Add URIEncoding="UTF-8" to the connector section for port 8180. See the example below. Look carefully at the last line !

    <Connector port="8180" maxHttpHeaderSize="8192"
               maxThreads="150" minSpareThreads="25" maxSpareThreads="75"
               enableLookups="false" redirectPort="8443" acceptCount="100"
               connectionTimeout="20000" disableUploadTimeout="true" URIEncoding="UTF-8" />

Save the file by pressing CTL+O and then CTL+X on the keyboard.

Step 5.5: Setup Tomcat 5.5 admin users

Type as follows:

nano /etc/tomcat5.5/tomcat-users.xml

Delete all the contents of the file and add the following admin and manager roles with a password.

<?xml version='1.0' encoding='utf-8'?>
<tomcat-users>
  <role rolename="manager"/>
  <role rolename="admin"/>
  <user username="dspace" password="dspace" roles="admin,manager"/>
</tomcat-users>

Save the file by pressing CTL+O and then CTL+X on the keyboard.

Step 5.6: Undeploy the Tomcat 5.5 admin interface

Login to the Tomcat /manager/html interface and undeploy the "admin" application. It interferes with the XMLUI admin application !

See: http://jira.dspace.org/jira/browse/DS-488

Step 5.7: Restart the Tomcat 5.5 server

Type the following:

/etc/init.d/tomcat5.5 restart

Step 6. Setup Apache2 Tomcat 5.5 Jakarta Connector

Jakarta is an application router for Apache2. Jakarta tells Apache2 which URL must go to which Java webapp server. For example the URL http://myrepo.ac.za/jspui must be routed to Tomcat5.5.

Step 6.1: Install and enable the Apache2 Tomcat Jakarta connector

To install the Jakarta Tomcat Apache connector type as follows:

aptitude install libapache2-mod-jk libapache-mod-jk-doc

To setup Apache2 to use the mod_jk connector type the following:

a2enmod jk
/etc/init.d/apache2 reload

Step 6.2: Configure the Jakarta connector on the Apache server

To tell Apache2 where to send the Java URL's, type the following:

nano /etc/apache2/conf.d/tomcat.conf

Tip: It is always a good idea to maximise the open nano window so that the copy and paste of long lines does not wrap around.

Then insert the following:

<IfModule mod_jk.c>
JkWorkersFile           /etc/tomcat5.5/workers.properties
JkLogFile               /var/log/apache2/mod_jk.log
JkLogLevel              info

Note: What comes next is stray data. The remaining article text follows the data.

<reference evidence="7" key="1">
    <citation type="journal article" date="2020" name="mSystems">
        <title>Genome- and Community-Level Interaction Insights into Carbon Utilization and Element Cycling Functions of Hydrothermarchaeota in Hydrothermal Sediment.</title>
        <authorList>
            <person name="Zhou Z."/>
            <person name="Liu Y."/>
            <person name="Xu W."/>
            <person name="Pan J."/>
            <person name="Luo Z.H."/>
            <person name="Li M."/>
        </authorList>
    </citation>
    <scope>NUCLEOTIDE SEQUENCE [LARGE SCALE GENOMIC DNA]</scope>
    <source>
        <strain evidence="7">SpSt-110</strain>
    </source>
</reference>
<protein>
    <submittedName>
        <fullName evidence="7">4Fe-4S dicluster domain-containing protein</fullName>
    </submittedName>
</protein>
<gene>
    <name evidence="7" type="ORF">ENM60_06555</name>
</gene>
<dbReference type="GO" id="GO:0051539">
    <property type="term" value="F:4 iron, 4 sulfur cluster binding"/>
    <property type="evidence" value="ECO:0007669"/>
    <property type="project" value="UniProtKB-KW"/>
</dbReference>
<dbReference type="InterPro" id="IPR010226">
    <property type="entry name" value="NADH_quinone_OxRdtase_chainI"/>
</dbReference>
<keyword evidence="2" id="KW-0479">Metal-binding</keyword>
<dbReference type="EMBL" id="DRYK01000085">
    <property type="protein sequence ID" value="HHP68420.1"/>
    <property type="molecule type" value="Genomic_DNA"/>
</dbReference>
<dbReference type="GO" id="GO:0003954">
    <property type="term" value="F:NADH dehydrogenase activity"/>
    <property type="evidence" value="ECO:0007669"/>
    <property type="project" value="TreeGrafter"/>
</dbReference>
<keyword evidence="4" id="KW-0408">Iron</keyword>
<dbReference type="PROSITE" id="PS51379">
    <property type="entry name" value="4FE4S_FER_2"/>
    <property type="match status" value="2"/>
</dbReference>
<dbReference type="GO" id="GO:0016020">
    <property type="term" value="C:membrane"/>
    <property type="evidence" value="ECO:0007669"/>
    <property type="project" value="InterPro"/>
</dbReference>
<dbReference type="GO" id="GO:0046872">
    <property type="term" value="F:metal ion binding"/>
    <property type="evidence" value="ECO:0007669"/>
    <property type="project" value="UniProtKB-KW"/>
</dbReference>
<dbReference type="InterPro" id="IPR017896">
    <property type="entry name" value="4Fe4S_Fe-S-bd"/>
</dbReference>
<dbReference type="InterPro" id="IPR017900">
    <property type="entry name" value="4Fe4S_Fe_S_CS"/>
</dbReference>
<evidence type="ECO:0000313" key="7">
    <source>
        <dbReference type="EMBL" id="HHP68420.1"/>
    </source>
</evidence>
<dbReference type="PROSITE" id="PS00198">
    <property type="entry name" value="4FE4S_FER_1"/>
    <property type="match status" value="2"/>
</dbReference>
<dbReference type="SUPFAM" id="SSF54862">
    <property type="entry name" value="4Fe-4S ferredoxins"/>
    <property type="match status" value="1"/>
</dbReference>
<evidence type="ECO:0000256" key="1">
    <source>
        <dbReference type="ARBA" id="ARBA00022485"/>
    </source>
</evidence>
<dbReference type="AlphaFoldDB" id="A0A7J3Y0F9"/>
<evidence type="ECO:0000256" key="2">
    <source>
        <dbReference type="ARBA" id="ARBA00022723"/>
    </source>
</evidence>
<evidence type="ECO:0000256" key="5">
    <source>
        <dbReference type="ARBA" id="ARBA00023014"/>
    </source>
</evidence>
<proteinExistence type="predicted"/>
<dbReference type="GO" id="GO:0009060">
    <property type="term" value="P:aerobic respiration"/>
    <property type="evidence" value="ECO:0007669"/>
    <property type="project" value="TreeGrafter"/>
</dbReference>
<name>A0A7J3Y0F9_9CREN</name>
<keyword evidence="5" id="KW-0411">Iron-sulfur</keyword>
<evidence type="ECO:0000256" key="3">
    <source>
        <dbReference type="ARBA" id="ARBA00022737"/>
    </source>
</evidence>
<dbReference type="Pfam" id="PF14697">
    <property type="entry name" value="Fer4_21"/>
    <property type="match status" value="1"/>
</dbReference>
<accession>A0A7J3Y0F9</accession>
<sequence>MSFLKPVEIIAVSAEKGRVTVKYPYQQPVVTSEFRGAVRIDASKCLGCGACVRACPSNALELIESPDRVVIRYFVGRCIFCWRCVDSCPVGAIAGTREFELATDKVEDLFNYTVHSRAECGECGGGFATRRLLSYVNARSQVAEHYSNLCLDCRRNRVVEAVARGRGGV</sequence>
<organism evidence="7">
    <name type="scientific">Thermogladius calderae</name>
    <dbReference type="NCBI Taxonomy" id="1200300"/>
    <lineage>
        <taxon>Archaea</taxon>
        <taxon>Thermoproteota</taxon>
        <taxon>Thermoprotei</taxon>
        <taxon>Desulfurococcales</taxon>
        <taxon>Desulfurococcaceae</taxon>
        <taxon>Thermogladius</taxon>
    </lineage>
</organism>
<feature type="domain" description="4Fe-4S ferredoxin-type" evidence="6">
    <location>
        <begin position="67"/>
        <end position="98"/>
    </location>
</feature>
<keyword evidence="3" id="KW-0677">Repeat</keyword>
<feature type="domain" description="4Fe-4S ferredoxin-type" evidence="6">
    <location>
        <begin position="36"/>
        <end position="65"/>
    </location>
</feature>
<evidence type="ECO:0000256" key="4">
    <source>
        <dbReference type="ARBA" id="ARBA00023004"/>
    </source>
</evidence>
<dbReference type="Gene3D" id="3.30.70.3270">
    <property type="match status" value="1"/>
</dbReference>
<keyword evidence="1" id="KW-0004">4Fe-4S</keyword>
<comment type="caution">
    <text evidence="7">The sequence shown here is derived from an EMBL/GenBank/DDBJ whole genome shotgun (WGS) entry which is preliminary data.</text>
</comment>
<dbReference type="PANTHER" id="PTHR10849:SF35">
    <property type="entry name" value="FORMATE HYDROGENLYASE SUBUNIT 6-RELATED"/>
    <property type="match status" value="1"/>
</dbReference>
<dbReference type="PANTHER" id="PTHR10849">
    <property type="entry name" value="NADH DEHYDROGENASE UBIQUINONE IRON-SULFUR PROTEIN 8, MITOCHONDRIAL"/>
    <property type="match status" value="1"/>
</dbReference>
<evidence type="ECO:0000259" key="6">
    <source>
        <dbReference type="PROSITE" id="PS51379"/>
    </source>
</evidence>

JkLogStampFormat        "[%a %b %d %H:%M:%S %Y] "
JkRequestLogFormat      "%w %V %T"

# JkMount directive is: JkMount [URL prefix] [Worker name]
# send all requests ending in .jsp to ajp13_worker
JkMount                 /*.jsp localhost

# send all requests ending /servlet to ajp13_worker
JkMount                 /*/servlet/ localhost

#   OWN ADDITIONS
#######################################
JkMount / localhost
JkMount /* localhost

JkMount /manager localhost
JkMount /manager/* localhost

JkMount /jspui localhost
JkMount /jspui/* localhost

JkMount /xmlui localhost
JkMount /xmlui/* localhost

JkMount /oai localhost
JkMount /oai/* localhost

JkMount /lni localhost
JkMount /lni/* localhost

JkMount /sword localhost
JkMount /sword/* localhost

</IfModule>

Save the file by pressing CTL+O and then CTL+X on the keyboard.

Add the following for secure connections.

JkExtractSSL            On
JkHTTPSIndicator        HTTPS

Step 6.3: Configure the Jakarta connector on the Tomcat server

To to tell Tomcat which worker to use on what port, to listen for Java webapp requests, type the following:

nano /etc/tomcat5.5/workers.properties

Then insert the following:

workers.apache_log=/var/log/apache2
workers.tomcat_home=/usr/share/tomcat5.5/
workers.java_home=/usr/lib/jvm/java-6-sun/

worker.list=localhost
worker.localhost.port=8009
worker.localhost.host=localhost
worker.localhost.type=ajp13
worker.localhost.lbfactor=1

Save the file by pressing CTL+O and then CTL+X on the keyboard.

Step 6.4: Restart the Apache and Tomcat servers

Now restart apache and tomcat as follows:

/etc/init.d/apache2 restart
/etc/init.d/tomcat5.5 restart

Thats it, now you have a working Java webapp server.

Step 7. Install PostgreSQL

Dspace uses the PostgreSQL database server for the main catalog database. The following procedure installs the PostgreSQL server and creates the "dspace" database and "dspace" database user with the default password.

Step 7.1: Install PostgreSQL

aptitude install postgresql-8.3 libpg-java

Step 7.2: Setup PostgreSQL admin password

Change database user permissions to "trust" only.

sed -i 's/ident sameuser$/trust/' /etc/postgresql/8.3/main/pg_hba.conf

Restart database server.

/etc/init.d/postgresql-8.3 restart

Open a database shell...

psql -U postgres

... and set the password:

alter role postgres with password 'dspace';

Quit the database shell.

\q

Change database user permissions from "trust" to "md5" password.

sed -i 's/trust$/md5/' /etc/postgresql/8.3/main/pg_hba.conf

Restart database server.

/etc/init.d/postgresql-8.3 restart

Step 7.3: Create the PostgreSQL 'dspace' database

Create the "dspace" database with the "dspace" database user.

sudo -u dspace createdb -U dspace -E UNICODE dspace

Step 7.4: Create the PostgreSQL 'dspace' user

Create the "dspace" database user with full privileges.

sudo -u postgres createuser -U postgres -d -A -P dspace